FOOD CULTURE – Born On The Fourth Of July
04 Jul 2001
The Fourth of July is a special day for the United States, the one on which Americans celebrate Independence. ‘Whenever any form of government becomes destructive of these ends (life, liberty and the pursuit of happiness), it is the right of the people to alter or abolish it, and to institute new government,’ wrote Thomas Jefferson (1743-1826) in the Declaration of Independence. But, though July 4 1776 is celebrated as America’s official breakaway from British rule, the full process took much longer than just one day. The original resolution calling for the Continental Congress to declare the United States free to govern themselves was first introduced by Richard Henry Lee of Virginia on June 7 1776 and, three days later Thomas Jefferson was appointed to chair a committee to draw up an appropriate document for the occasion. The Declaration of Independence, as it became known was actually approved on July 2 1776 and adopted by Congress two days later, though New York delegates only voted on the resolution on July 9, and most of the 56 signatures were added in the August (with a certain Thomas McKean eventually signing the document only in 1781).
Be that as it may, Americans chose the fourth of July as the day on which the United States established itself as a nation from the outset (as early as July 18 1777, the Virginia Gazette wrote, ‘Thus may the 4th of July, that glorious and ever memorable day, be celebrated through America, by the sons of freedom, from age to age till time shall be no more. Amen and Amen’) and that’s the ways things have stayed ever since.
What better excuse to have a good time than the celebration of a right as precious as freedom! Thus, alongside the waving of flags, the ceremonial reading of the Declaration of Independence, which granted citizens the right to participate in government, colorful parades and large-scale firework displays, food also plays a fundamental role. And since a holiday on the fourth of July of all days is also a perfect excuse to herald in the summer, its consumption develops round tasty traditional dishes at barbecues or picnics or outdoor family gatherings. All-American grilled or barbecued steaks, hamburgers, ribs, frankfurters and bratwurst figure in the main courses (US Department of Agriculture figures show that less than 10% of beef and pork eaten in the country is imported) with a mindboggling variety of glazes, sauces, marinades and dips. Good old apple pie apart (grandma’s or mom’s, it makes no odds), puddings feature seasonal fruits such as cranberries and blueberries. Hence patriotic concoctions such as red, white and blueberry cheesecake pie, red, white and blueberry pound cake, red, white and blue shortcake stars, red, white and blue jello salad, red, white and blue chocolate cupcakes and American blueberry squares. Then, especially in the south, comes another symbol of the American summer – the watermelon. Hence watermelon cake, watermelon ice, watermelon fire and ice salsa, watermelon basket, watermelon carvings. You name it!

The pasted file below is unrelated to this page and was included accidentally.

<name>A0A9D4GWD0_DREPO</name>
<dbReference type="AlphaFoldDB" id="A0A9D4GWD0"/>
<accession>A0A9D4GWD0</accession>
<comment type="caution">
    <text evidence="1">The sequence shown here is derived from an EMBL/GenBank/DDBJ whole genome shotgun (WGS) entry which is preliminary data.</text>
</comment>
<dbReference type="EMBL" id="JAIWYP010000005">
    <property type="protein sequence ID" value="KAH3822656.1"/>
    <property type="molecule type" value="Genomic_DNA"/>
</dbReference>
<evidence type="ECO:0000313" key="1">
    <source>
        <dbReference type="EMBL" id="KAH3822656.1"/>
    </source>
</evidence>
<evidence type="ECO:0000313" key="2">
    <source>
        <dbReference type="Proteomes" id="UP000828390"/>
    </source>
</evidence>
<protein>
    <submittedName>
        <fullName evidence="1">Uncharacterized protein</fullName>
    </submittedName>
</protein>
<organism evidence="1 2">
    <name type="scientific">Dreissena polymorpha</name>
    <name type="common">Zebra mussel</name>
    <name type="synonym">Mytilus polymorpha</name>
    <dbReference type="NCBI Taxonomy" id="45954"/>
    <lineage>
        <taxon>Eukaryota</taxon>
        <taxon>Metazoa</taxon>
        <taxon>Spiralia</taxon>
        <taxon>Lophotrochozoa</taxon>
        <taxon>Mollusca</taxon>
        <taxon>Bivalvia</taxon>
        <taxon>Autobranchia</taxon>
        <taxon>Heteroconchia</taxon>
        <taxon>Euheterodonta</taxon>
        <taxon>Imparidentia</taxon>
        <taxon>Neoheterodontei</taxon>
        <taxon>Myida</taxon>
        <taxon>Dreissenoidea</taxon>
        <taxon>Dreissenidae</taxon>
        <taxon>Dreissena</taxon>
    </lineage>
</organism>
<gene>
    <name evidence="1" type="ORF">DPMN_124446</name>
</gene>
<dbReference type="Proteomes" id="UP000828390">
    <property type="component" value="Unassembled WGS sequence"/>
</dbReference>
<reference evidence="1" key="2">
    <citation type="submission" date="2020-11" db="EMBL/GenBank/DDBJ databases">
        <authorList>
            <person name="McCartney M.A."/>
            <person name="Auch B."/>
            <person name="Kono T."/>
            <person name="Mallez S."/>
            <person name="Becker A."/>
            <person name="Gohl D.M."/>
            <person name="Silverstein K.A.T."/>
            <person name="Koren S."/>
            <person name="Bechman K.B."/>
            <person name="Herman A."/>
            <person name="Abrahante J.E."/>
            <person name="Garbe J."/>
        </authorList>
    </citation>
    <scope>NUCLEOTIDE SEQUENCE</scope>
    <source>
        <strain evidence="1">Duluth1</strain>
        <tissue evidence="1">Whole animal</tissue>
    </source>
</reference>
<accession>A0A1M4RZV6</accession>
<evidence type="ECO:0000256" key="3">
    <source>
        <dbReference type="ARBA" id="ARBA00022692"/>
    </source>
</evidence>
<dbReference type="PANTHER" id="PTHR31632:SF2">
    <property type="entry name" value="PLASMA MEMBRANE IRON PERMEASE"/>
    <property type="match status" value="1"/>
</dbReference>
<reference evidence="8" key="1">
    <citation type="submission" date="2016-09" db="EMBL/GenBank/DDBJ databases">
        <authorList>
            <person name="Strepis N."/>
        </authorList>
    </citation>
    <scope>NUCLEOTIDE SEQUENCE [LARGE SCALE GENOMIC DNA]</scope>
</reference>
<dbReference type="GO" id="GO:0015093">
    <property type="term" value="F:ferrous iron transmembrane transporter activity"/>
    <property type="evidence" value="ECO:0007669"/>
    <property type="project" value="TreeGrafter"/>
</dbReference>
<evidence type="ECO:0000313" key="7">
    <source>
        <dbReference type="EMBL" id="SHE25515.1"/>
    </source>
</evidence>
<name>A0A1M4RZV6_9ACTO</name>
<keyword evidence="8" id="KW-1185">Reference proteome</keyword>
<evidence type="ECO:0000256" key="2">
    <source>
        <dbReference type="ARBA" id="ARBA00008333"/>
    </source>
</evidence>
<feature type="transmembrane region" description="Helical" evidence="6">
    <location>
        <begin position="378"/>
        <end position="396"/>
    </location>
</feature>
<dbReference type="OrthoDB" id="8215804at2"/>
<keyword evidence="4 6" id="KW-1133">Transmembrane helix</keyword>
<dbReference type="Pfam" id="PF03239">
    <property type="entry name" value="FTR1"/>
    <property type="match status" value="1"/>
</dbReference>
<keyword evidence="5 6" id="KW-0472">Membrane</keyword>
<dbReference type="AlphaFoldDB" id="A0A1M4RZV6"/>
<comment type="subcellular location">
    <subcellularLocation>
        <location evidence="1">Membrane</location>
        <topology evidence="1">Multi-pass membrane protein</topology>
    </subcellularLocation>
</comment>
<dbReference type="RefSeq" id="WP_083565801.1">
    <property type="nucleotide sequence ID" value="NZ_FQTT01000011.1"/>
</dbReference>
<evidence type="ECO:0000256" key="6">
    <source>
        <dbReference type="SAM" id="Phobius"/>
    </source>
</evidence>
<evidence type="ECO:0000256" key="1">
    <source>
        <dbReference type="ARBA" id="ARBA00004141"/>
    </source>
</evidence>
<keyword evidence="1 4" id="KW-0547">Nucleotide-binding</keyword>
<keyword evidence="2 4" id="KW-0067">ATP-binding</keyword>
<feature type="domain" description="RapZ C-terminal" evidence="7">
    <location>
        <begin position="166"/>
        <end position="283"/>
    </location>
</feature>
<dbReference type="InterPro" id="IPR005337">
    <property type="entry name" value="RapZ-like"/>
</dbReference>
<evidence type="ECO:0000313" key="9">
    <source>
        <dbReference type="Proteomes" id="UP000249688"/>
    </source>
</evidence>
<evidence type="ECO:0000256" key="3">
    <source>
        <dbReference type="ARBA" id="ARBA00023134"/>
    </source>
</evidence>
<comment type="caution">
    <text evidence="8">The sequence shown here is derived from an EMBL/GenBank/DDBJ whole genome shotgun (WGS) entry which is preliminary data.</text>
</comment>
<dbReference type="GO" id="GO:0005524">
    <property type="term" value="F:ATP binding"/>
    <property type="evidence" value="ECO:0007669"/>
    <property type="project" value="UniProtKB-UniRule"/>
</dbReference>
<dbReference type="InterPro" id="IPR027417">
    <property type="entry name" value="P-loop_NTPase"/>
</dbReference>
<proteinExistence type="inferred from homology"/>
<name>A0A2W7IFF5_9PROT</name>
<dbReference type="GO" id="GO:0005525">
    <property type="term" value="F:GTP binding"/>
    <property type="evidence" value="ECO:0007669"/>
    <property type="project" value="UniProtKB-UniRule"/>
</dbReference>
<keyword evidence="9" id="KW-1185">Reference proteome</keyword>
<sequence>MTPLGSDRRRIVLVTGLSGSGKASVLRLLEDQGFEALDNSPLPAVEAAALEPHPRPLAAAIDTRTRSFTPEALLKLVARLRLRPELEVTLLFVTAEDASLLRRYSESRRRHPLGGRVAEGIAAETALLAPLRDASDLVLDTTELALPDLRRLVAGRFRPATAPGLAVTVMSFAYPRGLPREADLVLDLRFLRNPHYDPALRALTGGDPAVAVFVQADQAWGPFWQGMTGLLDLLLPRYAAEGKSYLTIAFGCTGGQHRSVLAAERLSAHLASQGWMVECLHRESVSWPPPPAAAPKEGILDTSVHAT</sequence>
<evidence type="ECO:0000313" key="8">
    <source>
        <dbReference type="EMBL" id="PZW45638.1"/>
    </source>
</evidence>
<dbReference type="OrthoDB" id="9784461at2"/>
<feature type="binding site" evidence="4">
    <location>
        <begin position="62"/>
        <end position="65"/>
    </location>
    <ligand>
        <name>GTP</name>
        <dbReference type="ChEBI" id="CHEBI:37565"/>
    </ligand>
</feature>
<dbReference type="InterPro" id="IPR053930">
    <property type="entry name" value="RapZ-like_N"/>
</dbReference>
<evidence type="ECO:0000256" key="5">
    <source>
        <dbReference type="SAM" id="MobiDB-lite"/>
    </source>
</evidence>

And to drink? Beer, of course. According to national Beer Institute figures, July 4 is easily the most popular holiday for beer swigging, accounting for 7.5% of total annual consumption. And since Americans guzzled as many as 198 million barrels of domestic beer last year as opposed to 20 million from abroad, the Beer Institute is seeking to consolidate the trend this time round by painting cans and casks red, white and blue. ‘Celebrate America’s holidays the way the men who started them did’ is its patriotic slogan.
Yet, though Fourth of July food and drink will be prevalently home-produced, some of the other trappings of the holiday will not. According to the US Census Bureau, most of the fireworks, for example, are imported from China, while the stars-and-stripes banners for holiday parades are manufactured in Taiwan.
So is the national secular holiday par excellence assuming an international aura? Are Americans aware of the traditions behind it? In the United States, 30 towns are named Liberty, 11 Independence and five Freedom. In such places it would be hard to forget! Otherwise, though, one has the impression that the holiday’s only real link with the Declaration of Independence is that it fuels a widespread desire to partake of ‘life, liberty and the pursuit of happiness’.
John Irving is the editor of the Slow Food www.slowfood.com website
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